Precise footwork is what defines better the taijutsu of Nagato Sensei. We had a long session of Taijutsu where we “wrapped” Uke, taking his balance in many directions. François, a newly promoted Shidōshi had a long flying and crashing meeting on that day.
Nagato sensei was controlling Uke with his elbow, as usual. But he was also using his back a lot. By turning inside the attacker, Nagato sensei was taking the distance to lock Uke.
Hatsumi sensei wants us to “control” the attacker and space during the fight. This was a fantastic demonstration on how to do that. The techniques unfolding one after another, it seemed that Nagato sensei was a leaf in the wind. When you know his body shape, it is interesting. James Garcia recently wrote: “someone commented on how muscular Nagato was. He said, “yes, but with Taijutsu, you don’t need muscles.” There was no strength, only footwork.
During the break, he spokes of his relationship with Sōke. He said he was following him like the bug holding the tail of a horse and moving with him. Applied to his taijutsu, it was the same. The attacker was the horse, Nagato sensei, the bug. And whatever the opponent was doing, the control was total.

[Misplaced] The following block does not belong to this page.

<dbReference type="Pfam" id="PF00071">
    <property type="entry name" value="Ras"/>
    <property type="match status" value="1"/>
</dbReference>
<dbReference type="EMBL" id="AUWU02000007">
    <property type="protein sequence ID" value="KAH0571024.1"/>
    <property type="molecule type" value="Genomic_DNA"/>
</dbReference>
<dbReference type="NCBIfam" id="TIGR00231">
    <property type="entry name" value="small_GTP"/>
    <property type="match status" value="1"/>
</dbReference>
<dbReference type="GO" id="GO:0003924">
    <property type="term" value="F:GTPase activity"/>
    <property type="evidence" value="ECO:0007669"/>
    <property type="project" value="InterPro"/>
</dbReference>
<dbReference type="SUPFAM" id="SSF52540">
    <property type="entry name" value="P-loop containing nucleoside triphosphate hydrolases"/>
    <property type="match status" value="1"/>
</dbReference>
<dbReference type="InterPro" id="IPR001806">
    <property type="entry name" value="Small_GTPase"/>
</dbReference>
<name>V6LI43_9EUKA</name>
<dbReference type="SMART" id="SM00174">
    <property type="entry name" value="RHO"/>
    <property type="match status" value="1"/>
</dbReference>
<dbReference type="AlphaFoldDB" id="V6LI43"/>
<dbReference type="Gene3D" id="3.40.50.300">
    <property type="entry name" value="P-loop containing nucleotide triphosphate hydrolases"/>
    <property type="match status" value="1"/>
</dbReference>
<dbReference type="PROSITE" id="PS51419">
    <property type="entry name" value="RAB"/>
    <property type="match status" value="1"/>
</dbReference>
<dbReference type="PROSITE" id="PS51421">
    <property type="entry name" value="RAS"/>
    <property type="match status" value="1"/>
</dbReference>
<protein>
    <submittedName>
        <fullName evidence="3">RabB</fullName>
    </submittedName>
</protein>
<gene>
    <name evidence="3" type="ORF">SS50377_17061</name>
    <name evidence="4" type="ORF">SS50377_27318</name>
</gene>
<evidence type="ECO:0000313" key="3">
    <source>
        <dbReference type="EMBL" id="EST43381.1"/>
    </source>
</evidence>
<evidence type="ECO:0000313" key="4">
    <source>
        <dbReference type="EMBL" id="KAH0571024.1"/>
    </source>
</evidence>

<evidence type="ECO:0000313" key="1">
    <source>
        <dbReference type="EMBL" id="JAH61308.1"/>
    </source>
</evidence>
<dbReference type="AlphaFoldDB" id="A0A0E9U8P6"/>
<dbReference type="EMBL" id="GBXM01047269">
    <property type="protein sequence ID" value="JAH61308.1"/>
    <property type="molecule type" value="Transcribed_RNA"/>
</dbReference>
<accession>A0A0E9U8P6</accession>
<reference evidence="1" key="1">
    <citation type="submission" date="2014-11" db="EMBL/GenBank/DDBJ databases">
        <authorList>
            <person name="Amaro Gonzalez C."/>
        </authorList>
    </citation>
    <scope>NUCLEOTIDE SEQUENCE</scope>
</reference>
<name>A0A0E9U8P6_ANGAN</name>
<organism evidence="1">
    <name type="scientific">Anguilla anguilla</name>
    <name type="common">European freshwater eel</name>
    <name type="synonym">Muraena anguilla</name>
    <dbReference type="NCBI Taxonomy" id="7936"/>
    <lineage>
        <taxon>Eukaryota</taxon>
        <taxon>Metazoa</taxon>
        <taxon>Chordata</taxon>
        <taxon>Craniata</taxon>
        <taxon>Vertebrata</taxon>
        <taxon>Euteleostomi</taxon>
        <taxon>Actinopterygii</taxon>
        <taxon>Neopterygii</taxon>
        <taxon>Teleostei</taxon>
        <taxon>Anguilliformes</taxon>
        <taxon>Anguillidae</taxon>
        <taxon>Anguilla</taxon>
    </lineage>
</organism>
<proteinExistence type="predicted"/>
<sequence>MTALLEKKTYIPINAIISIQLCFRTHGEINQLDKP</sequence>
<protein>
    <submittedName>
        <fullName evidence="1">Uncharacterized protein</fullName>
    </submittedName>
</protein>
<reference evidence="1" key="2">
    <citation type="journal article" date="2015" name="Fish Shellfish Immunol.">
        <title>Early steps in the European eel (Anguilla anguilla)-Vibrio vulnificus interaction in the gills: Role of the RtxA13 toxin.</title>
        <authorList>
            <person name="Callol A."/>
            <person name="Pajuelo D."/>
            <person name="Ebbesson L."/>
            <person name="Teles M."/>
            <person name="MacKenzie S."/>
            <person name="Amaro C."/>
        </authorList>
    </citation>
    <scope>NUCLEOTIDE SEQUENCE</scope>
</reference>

At the end of the class, Nagato did some hanbō jutsu. On a fist attack, Nagato sensei put the weapon vertical to the outside of the arm, protecting himself. It was like a high tate no kamae. (1)
This point of contact was the fulcrum. From there, he would counter attack, moving from the outside of the first to the outside in a sort of tsuke iri. (2)
That was a simple and efficient movement in one flow. What amazed me was that with this simple action, Nagato sensei was taking advantage of every opening created by Uke.
He insisted on the importance of shielding your body behind the hanbō with Tō Toku no kamae. (3) Hatsumi sensei said many times this year that there is no attack. You do not fight back, tatakai wa Janai. (4) You do not leave any suki available to the opponent. (5)
Staying out of reach is how you can control Uke’s and turn his actions to your benefit. Remember Tō Toku, it is a vital part of taijutsu.
1 縦, tate: vertical; height
2 付け入る, tsukeiri: to take advantage (of somebody’s weaknesses, carelessness, etc.); to impose on
3 匿, Toku: shelter; shield; hide
4 戦い じゃない, tatakai Janai: there is no battle; no fight; no struggle; no conflict
5 隙, suki: gap; space; break; chink (in one’s armor, armor); chance; opportunity; weak spot; breach